Increasing vitamin D levels may lower risk for developing cancer, according to a study conducted by Creighton University with cooperation from the University of California San Diego.
The results of the study were released today in the Journal of the American Medical Association.
The four-year study included 2,303 healthy postmenopausal women 55 years and older from 31 counties in Nebraska.
Participants were randomly assigned to take either 2000 international units (IU) of vitamin D3 and 1500 mg. of calcium or identical placebos daily for 4 years.
The vitamin D3 dose was about three times the US government’s Recommended Dietary Allowance (RDA) of 600 IU for adults through age 70, and 800 IU for those 71 and older.
Women who were given vitamin D3 and calcium supplements had 30% lower risk of cancer. This difference in cancer incidence rates between groups did not quite reach statistical significance.
However, in further analyses, blood levels of vitamin D, specifically 25-hydroxyvitamin D (25(OH)D), were significantly lower in women who developed cancer during the study than in those who remained healthy.
The average 25(OH)D level in the women’s blood at the beginning of the study (33 nanograms/milliliter, ng/mL) was higher than the usual target levels that currently range from 20-32 ng/ml, according to different sources.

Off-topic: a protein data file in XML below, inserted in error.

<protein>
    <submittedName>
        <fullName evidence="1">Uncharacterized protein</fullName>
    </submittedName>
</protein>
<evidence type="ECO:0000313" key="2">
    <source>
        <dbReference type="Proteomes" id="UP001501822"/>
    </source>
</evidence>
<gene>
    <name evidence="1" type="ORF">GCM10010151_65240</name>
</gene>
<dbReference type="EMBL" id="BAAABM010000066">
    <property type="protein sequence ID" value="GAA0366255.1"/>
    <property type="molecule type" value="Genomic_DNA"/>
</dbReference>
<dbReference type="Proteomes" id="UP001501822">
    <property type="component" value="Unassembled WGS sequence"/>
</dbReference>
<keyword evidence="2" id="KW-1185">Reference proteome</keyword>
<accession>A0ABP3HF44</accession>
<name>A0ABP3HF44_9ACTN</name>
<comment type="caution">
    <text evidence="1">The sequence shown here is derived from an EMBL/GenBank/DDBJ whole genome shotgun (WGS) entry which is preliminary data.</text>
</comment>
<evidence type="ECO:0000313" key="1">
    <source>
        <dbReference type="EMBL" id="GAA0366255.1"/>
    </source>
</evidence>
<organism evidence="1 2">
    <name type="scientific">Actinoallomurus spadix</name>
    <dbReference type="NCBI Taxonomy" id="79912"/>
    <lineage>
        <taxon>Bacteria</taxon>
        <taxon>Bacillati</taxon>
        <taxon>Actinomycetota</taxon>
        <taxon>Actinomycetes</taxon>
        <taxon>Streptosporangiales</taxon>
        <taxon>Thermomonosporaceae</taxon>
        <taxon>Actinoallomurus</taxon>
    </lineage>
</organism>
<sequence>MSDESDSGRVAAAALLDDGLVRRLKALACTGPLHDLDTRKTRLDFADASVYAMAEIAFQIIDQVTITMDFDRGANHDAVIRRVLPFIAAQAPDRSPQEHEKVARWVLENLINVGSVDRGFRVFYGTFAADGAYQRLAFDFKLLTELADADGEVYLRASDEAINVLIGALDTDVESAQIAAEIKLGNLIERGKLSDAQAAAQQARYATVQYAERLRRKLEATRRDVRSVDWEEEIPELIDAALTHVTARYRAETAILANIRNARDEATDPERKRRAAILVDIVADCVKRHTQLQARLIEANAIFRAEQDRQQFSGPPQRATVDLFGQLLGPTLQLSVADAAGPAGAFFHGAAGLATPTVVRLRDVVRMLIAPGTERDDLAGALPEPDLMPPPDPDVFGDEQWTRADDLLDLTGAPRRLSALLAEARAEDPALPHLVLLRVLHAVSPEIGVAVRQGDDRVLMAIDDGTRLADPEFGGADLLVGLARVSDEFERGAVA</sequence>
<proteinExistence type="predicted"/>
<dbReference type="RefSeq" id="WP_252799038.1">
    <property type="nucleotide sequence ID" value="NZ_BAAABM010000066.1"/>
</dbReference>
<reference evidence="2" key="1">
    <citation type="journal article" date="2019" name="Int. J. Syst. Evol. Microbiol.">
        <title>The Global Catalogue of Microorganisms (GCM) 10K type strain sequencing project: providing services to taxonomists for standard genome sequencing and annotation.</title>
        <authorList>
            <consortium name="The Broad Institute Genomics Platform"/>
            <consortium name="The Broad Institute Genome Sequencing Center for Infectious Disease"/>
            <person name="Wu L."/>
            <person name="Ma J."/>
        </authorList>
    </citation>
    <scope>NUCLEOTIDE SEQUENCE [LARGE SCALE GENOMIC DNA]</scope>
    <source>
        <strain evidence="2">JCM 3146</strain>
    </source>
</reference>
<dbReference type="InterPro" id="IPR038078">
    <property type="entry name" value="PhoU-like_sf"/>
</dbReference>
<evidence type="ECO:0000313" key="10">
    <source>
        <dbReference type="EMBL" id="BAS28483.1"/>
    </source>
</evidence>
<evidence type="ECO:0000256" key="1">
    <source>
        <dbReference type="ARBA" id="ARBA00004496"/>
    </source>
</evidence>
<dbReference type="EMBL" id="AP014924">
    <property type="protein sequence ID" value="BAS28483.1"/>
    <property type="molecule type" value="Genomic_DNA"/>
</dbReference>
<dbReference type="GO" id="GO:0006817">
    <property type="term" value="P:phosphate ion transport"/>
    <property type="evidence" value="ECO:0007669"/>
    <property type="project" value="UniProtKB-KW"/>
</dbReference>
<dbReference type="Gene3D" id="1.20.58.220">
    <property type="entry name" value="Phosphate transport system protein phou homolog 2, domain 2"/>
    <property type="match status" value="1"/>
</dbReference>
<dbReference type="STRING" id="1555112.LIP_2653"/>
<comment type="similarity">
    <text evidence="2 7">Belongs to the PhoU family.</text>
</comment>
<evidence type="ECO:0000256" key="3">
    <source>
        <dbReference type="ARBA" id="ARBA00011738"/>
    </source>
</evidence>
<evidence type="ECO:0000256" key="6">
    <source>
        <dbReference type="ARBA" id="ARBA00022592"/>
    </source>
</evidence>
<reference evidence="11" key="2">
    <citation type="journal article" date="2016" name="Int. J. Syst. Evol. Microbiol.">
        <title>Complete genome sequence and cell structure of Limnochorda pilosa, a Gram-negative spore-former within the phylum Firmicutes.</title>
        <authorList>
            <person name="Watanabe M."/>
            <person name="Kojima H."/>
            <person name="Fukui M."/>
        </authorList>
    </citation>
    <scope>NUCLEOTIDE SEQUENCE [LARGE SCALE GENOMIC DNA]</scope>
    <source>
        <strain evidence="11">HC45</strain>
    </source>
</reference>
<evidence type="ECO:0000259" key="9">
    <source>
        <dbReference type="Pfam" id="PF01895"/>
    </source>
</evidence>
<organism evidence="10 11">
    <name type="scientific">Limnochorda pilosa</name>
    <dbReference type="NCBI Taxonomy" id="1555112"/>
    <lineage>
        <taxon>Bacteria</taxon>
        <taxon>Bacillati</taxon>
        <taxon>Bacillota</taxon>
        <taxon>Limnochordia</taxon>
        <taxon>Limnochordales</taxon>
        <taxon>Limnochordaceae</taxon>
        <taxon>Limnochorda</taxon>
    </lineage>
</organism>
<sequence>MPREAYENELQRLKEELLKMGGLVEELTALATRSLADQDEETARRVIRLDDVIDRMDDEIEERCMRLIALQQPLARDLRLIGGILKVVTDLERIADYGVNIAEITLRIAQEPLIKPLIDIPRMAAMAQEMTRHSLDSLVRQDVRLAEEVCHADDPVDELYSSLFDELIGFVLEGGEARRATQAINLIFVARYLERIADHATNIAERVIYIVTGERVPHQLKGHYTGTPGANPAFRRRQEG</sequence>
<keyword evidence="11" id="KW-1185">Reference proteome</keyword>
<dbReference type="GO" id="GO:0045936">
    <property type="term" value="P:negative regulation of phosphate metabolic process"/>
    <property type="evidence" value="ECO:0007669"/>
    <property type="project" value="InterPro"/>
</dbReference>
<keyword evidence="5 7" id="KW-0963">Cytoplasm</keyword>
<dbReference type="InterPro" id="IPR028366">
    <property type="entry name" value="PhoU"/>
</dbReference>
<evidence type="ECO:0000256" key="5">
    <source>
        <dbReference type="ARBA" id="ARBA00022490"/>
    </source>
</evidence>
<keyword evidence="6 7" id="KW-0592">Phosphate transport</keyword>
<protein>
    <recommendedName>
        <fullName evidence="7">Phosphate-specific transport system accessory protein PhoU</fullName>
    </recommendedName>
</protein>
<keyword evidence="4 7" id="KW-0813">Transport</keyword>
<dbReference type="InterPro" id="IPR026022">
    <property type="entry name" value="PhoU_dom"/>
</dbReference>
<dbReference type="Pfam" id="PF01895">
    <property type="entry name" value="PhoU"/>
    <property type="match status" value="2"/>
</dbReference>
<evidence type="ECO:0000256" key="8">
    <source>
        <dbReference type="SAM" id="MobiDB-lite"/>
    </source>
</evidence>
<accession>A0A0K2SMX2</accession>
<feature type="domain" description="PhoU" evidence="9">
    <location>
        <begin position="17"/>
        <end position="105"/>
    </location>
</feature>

This suggests that higher vitamin D levels than are currently recommended are needed for substantially decreasing risk of cancer.
“This study suggests that higher levels of 25(OH)D in the blood are associated with lower cancer risk”, said principal investigator Joan Lappe, PhD, RN.
“The study provides evidence that higher concentrations of 25(OH)D in the blood, in the context of vitamin D3 and calcium supplementation, decrease risk of cancer” she said.
These results contribute to a growing body of scientific findings, including results of a similar randomized controlled clinical trial preceding this one in Nebraska women, that indicate that vitamin D is a critical tool in fighting cancer” she said.
“While people can make their own vitamin D3 when they are in the sun near mid-day, sunscreen blocks most vitamin D production. Also, due to more time spent indoors, many individuals are lacking adequate levels of vitamin D compounds in their blood,” Lappe said.
“The results of this study lend credence to a call for more attention to the importance of vitamin D in human health and specifically in preventing cancer” Lappe said.
News source: Creighton University. The content is edited for length and style purposes.
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